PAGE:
Hominid Diversity and ‘Ancestor’ Myths

Homo, H. sapiens, and Other Taxa from a Phylocladistic Viewpoint
  • Niels Bonde
Part of the Biosemiotics book series (BSEM, volume 6)


Many of the ‘myths’ of direct ancestors of ‘all hominids’ or of Homo or of H. sapiens and age of these ‘ancestors’ are shown to be ‘false’ or based on poor character analyses and/or suboptimal classifications and/or inconsequent choices of names of taxa. Ernst Mayr’s devastating influence since 1950 on naming fossil hominids and therefore on comprehending their diversity is obvious. Recently, that is since mid 1990s, many more new taxa of fossil hominids have been found and named, and this has produced a much better appreciation of the prehistoric diversity, and has questioned and put into doubt, if not outright refuted, many of the traditional, often too simplified and adaptationistic scenarios (or ‘just-so stories’) about human evolution as evidenced by ‘direct fossil ancestors’. The most famous of these, ‘Lucy’, is here named Afaranthropus (n. gen.) antiquus (Ferguson, 1984).


Sister Group Modern Human Crown Group African Language Last Common Ancestor 
These keywords were added by machine and not by the authors. This process is experimental and the keywords may be updated as the learning algorithm improves.



Thanks to the organisers for two very pleasant and in formative meetings in Copenhagen, and to the editors and publisher for their patience. Thanks also to the late Bjarne Westergaard, with whom I used to discuss lots of these problems with primate and hominid evolution and classifications, and cladistic methods and philosophy in general, he was a rich source of information – and thanks to his family who after his incomprehensible and unreasonable death in 2008 transferred his huge primate library to me and to the Natural History Museum (SNM). Further thanks to drs. Chris Stringer and Peter Andrews, Museum of Natural History, London, for discussions on hominids and phylogenetic systematics, and to Drs Ian Tattersal and Eric Delson with whom I enjoyed studying the many original fossil hominids from all over the world at the famous ‘Ancestors’ meeting in American Museum of Natural History in New York almost 30 year ago. I am grateful to my institute for workspace and fascilities as well as for support some years ago to journeys to symposia, where some of these ideas on hominids and cladistic classifications were presented e.g. in Oxford 2003.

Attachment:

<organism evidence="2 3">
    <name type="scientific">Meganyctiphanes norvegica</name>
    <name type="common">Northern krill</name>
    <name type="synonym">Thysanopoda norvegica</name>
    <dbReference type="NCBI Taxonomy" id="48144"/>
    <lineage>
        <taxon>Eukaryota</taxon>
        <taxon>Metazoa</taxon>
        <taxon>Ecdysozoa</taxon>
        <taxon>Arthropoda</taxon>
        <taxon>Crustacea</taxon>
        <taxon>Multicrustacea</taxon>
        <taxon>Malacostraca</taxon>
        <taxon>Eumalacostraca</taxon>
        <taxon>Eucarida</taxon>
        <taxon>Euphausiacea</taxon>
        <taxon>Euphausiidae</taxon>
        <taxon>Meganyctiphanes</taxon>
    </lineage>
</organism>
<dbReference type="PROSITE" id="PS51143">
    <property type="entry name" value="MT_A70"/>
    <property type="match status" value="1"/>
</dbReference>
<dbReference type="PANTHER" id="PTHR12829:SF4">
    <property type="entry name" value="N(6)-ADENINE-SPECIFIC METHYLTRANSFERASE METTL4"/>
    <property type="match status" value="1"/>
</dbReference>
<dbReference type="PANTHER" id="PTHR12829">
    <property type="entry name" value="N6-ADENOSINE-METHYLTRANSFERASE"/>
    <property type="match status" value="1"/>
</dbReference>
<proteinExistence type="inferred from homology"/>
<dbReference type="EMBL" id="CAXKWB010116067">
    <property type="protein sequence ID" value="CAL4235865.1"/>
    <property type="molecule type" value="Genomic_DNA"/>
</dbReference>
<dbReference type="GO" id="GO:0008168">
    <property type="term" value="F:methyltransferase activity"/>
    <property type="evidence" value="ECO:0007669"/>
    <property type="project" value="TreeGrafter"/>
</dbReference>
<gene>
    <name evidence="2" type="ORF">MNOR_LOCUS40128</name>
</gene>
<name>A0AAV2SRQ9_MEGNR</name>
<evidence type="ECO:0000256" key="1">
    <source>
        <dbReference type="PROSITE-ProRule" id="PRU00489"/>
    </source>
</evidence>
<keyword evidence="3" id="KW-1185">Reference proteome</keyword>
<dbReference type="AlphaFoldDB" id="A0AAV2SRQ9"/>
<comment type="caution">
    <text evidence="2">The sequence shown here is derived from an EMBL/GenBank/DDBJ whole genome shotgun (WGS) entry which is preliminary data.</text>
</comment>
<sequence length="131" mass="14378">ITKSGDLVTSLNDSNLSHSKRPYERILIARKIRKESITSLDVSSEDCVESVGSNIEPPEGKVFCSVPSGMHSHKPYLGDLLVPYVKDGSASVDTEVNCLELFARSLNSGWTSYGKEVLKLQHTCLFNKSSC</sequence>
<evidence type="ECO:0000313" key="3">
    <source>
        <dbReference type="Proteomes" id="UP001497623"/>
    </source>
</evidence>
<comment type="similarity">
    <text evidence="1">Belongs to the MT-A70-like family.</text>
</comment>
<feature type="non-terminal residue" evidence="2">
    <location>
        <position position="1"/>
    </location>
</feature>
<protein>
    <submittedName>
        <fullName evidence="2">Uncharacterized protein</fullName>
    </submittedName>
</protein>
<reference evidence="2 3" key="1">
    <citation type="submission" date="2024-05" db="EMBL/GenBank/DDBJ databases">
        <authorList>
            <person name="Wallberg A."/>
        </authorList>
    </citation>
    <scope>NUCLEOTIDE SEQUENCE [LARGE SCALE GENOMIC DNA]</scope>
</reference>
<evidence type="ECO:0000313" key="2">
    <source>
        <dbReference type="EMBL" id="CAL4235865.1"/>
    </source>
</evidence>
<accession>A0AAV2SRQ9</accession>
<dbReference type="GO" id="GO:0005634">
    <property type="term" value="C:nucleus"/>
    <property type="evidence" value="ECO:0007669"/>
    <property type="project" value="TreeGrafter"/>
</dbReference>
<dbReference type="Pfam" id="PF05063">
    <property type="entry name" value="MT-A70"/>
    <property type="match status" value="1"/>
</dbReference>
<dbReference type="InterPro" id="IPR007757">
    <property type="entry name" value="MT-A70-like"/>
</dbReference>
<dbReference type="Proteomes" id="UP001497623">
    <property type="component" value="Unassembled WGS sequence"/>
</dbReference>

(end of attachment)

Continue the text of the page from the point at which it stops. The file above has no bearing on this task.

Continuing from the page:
Supplementary material

271958_1_En_9_MOESM1_ESM.pdf (1.3 mb)
Caption of the data object (PDF: 1.30 MB).


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Copyright information

© Springer Science+Business Media B.V. 2012

Authors and Affiliations

  1. 1.Institute of Geography & GeologyUniversity of CopenhagenCopenhagenDenmark
  2. 2.Fur MuseumFurDenmark

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